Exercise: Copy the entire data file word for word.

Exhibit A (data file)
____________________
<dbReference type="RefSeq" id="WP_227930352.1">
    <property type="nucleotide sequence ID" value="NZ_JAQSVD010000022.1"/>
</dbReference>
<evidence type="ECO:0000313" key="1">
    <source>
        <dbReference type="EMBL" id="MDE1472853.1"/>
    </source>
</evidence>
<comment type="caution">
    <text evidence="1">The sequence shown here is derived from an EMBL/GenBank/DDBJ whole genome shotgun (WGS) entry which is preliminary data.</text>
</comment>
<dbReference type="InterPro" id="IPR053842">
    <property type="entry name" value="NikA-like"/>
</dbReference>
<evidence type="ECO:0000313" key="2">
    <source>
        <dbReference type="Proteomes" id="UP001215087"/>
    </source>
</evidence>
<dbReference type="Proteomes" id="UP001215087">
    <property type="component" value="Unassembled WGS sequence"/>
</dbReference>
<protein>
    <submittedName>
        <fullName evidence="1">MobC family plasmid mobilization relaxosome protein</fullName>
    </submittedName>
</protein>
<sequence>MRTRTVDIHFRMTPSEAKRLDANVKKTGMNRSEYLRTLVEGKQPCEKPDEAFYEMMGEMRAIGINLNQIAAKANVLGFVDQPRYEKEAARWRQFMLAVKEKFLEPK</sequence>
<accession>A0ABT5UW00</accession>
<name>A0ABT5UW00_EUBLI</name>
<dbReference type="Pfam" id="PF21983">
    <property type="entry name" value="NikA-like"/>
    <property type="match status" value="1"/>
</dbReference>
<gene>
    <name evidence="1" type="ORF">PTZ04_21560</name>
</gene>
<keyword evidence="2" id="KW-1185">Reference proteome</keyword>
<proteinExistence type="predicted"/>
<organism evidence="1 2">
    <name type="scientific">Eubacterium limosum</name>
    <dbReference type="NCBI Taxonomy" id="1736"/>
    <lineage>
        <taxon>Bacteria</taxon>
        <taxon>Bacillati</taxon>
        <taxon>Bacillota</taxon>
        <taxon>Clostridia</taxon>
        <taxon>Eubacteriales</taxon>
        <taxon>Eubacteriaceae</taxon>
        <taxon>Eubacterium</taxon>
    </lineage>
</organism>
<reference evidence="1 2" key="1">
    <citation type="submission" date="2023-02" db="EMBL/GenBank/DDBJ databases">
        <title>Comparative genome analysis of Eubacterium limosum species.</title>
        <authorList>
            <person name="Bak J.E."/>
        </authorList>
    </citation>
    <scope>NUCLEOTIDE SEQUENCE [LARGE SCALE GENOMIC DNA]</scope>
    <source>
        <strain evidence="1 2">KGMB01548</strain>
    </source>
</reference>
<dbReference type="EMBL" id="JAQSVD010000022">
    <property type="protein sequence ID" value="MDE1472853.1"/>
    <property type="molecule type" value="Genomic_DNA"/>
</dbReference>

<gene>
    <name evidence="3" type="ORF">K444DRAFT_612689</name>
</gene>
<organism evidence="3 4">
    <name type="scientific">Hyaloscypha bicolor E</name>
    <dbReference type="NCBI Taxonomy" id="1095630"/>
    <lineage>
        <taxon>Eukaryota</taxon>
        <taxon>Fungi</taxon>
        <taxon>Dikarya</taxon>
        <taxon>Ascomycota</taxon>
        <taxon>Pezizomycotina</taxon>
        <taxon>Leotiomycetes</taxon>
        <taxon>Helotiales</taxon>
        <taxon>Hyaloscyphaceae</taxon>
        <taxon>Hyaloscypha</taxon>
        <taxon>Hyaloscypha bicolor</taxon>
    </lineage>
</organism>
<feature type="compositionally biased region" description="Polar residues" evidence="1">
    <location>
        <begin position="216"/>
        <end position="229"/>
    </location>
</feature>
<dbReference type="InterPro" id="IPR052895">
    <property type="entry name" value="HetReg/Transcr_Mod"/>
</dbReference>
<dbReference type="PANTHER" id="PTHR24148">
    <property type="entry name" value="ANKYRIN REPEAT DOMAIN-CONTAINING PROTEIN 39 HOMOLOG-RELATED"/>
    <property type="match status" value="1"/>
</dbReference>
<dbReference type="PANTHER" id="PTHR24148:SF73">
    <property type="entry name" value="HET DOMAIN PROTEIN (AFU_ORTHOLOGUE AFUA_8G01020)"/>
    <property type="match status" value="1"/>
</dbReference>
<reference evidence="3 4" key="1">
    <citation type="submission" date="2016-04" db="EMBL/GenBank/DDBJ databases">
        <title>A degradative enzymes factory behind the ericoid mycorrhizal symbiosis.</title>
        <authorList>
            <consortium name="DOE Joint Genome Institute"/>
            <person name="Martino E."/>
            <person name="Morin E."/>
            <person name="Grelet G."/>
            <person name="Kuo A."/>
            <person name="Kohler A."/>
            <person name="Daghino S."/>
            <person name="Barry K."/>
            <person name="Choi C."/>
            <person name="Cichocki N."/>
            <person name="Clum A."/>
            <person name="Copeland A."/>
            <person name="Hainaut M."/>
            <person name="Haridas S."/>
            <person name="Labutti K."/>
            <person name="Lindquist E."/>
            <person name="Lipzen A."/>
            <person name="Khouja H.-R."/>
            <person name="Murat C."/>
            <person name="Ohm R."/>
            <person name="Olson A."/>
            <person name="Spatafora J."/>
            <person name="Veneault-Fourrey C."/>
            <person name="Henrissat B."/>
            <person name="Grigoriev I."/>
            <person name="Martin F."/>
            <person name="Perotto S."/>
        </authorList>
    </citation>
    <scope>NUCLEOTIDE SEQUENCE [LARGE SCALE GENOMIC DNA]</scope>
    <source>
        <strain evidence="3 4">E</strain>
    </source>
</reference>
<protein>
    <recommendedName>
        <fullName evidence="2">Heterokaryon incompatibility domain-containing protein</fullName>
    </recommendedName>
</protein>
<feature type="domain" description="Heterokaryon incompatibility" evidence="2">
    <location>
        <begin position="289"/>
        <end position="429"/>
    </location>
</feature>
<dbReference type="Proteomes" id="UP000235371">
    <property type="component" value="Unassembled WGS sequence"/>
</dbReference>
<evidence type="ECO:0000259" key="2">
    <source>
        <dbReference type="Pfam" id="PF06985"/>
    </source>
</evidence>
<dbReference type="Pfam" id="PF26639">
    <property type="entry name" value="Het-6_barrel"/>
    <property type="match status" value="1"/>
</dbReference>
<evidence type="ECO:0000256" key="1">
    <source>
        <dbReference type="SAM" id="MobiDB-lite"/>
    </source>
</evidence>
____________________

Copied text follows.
<dbReference type="RefSeq" id="WP_227930352.1">
    <property type="nucleotide sequence ID" value="NZ_JAQSVD010000022.1"/>
</dbReference>
<evidence type="ECO:0000313" key="1">
    <source>
        <dbReference type="EMBL" id="MDE1472853.1"/>
    </source>
</evidence>
<comment type="caution">
    <text evidence="1">The sequence shown here is derived from an EMBL/GenBank/DDBJ whole genome shotgun (WGS) entry which is preliminary data.</text>
</comment>
<dbReference type="InterPro" id="IPR053842">
    <property type="entry name" value="NikA-like"/>
</dbReference>
<evidence type="ECO:0000313" key="2">
    <source>
        <dbReference type="Proteomes" id="UP001215087"/>
    </source>
</evidence>
<dbReference type="Proteomes" id="UP001215087">
    <property type="component" value="Unassembled WGS sequence"/>
</dbReference>
<protein>
    <submittedName>
        <fullName evidence="1">MobC family plasmid mobilization relaxosome protein</fullName>
    </submittedName>
</protein>
<sequence>MRTRTVDIHFRMTPSEAKRLDANVKKTGMNRSEYLRTLVEGKQPCEKPDEAFYEMMGEMRAIGINLNQIAAKANVLGFVDQPRYEKEAARWRQFMLAVKEKFLEPK</sequence>
<accession>A0ABT5UW00</accession>
<name>A0ABT5UW00_EUBLI</name>
<dbReference type="Pfam" id="PF21983">
    <property type="entry name" value="NikA-like"/>
    <property type="match status" value="1"/>
</dbReference>
<gene>
    <name evidence="1" type="ORF">PTZ04_21560</name>
</gene>
<keyword evidence="2" id="KW-1185">Reference proteome</keyword>
<proteinExistence type="predicted"/>
<organism evidence="1 2">
    <name type="scientific">Eubacterium limosum</name>
    <dbReference type="NCBI Taxonomy" id="1736"/>
    <lineage>
        <taxon>Bacteria</taxon>
        <taxon>Bacillati</taxon>
        <taxon>Bacillota</taxon>
        <taxon>Clostridia</taxon>
        <taxon>Eubacteriales</taxon>
        <taxon>Eubacteriaceae</taxon>
        <taxon>Eubacterium</taxon>
    </lineage>
</organism>
<reference evidence="1 2" key="1">
    <citation type="submission" date="2023-02" db="EMBL/GenBank/DDBJ databases">
        <title>Comparative genome analysis of Eubacterium limosum species.</title>
        <authorList>
            <person name="Bak J.E."/>
        </authorList>
    </citation>
    <scope>NUCLEOTIDE SEQUENCE [LARGE SCALE GENOMIC DNA]</scope>
    <source>
        <strain evidence="1 2">KGMB01548</strain>
    </source>
</reference>
<dbReference type="EMBL" id="JAQSVD010000022">
    <property type="protein sequence ID" value="MDE1472853.1"/>
    <property type="molecule type" value="Genomic_DNA"/>
</dbReference>

<gene>
    <name evidence="3" type="ORF">K444DRAFT_612689</name>
</gene>
<organism evidence="3 4">
    <name type="scientific">Hyaloscypha bicolor E</name>
    <dbReference type="NCBI Taxonomy" id="1095630"/>
    <lineage>
        <taxon>Eukaryota</taxon>
        <taxon>Fungi</taxon>
        <taxon>Dikarya</taxon>
        <taxon>Ascomycota</taxon>
        <taxon>Pezizomycotina</taxon>
        <taxon>Leotiomycetes</taxon>
        <taxon>Helotiales</taxon>
        <taxon>Hyaloscyphaceae</taxon>
        <taxon>Hyaloscypha</taxon>
        <taxon>Hyaloscypha bicolor</taxon>
    </lineage>
</organism>
<feature type="compositionally biased region" description="Polar residues" evidence="1">
    <location>
        <begin position="216"/>
        <end position="229"/>
    </location>
</feature>
<dbReference type="InterPro" id="IPR052895">
    <property type="entry name" value="HetReg/Transcr_Mod"/>
</dbReference>
<dbReference type="PANTHER" id="PTHR24148">
    <property type="entry name" value="ANKYRIN REPEAT DOMAIN-CONTAINING PROTEIN 39 HOMOLOG-RELATED"/>
    <property type="match status" value="1"/>
</dbReference>
<dbReference type="PANTHER" id="PTHR24148:SF73">
    <property type="entry name" value="HET DOMAIN PROTEIN (AFU_ORTHOLOGUE AFUA_8G01020)"/>
    <property type="match status" value="1"/>
</dbReference>
<reference evidence="3 4" key="1">
    <citation type="submission" date="2016-04" db="EMBL/GenBank/DDBJ databases">
        <title>A degradative enzymes factory behind the ericoid mycorrhizal symbiosis.</title>
        <authorList>
            <consortium name="DOE Joint Genome Institute"/>
            <person name="Martino E."/>
            <person name="Morin E."/>
            <person name="Grelet G."/>
            <person name="Kuo A."/>
            <person name="Kohler A."/>
            <person name="Daghino S."/>
            <person name="Barry K."/>
            <person name="Choi C."/>
            <person name="Cichocki N."/>
            <person name="Clum A."/>
            <person name="Copeland A."/>
            <person name="Hainaut M."/>
            <person name="Haridas S."/>
            <person name="Labutti K."/>
            <person name="Lindquist E."/>
            <person name="Lipzen A."/>
            <person name="Khouja H.-R."/>
            <person name="Murat C."/>
            <person name="Ohm R."/>
            <person name="Olson A."/>
            <person name="Spatafora J."/>
            <person name="Veneault-Fourrey C."/>
            <person name="Henrissat B."/>
            <person name="Grigoriev I."/>
            <person name="Martin F."/>
            <person name="Perotto S."/>
        </authorList>
    </citation>
    <scope>NUCLEOTIDE SEQUENCE [LARGE SCALE GENOMIC DNA]</scope>
    <source>
        <strain evidence="3 4">E</strain>
    </source>
</reference>
<protein>
    <recommendedName>
        <fullName evidence="2">Heterokaryon incompatibility domain-containing protein</fullName>
    </recommendedName>
</protein>
<feature type="domain" description="Heterokaryon incompatibility" evidence="2">
    <location>
        <begin position="289"/>
        <end position="429"/>
    </location>
</feature>
<dbReference type="Proteomes" id="UP000235371">
    <property type="component" value="Unassembled WGS sequence"/>
</dbReference>
<evidence type="ECO:0000259" key="2">
    <source>
        <dbReference type="Pfam" id="PF06985"/>
    </source>
</evidence>
<dbReference type="Pfam" id="PF26639">
    <property type="entry name" value="Het-6_barrel"/>
    <property type="match status" value="1"/>
</dbReference>
<evidence type="ECO:0000256" key="1">
    <source>
        <dbReference type="SAM" id="MobiDB-lite"/>
    </source>
</evidence>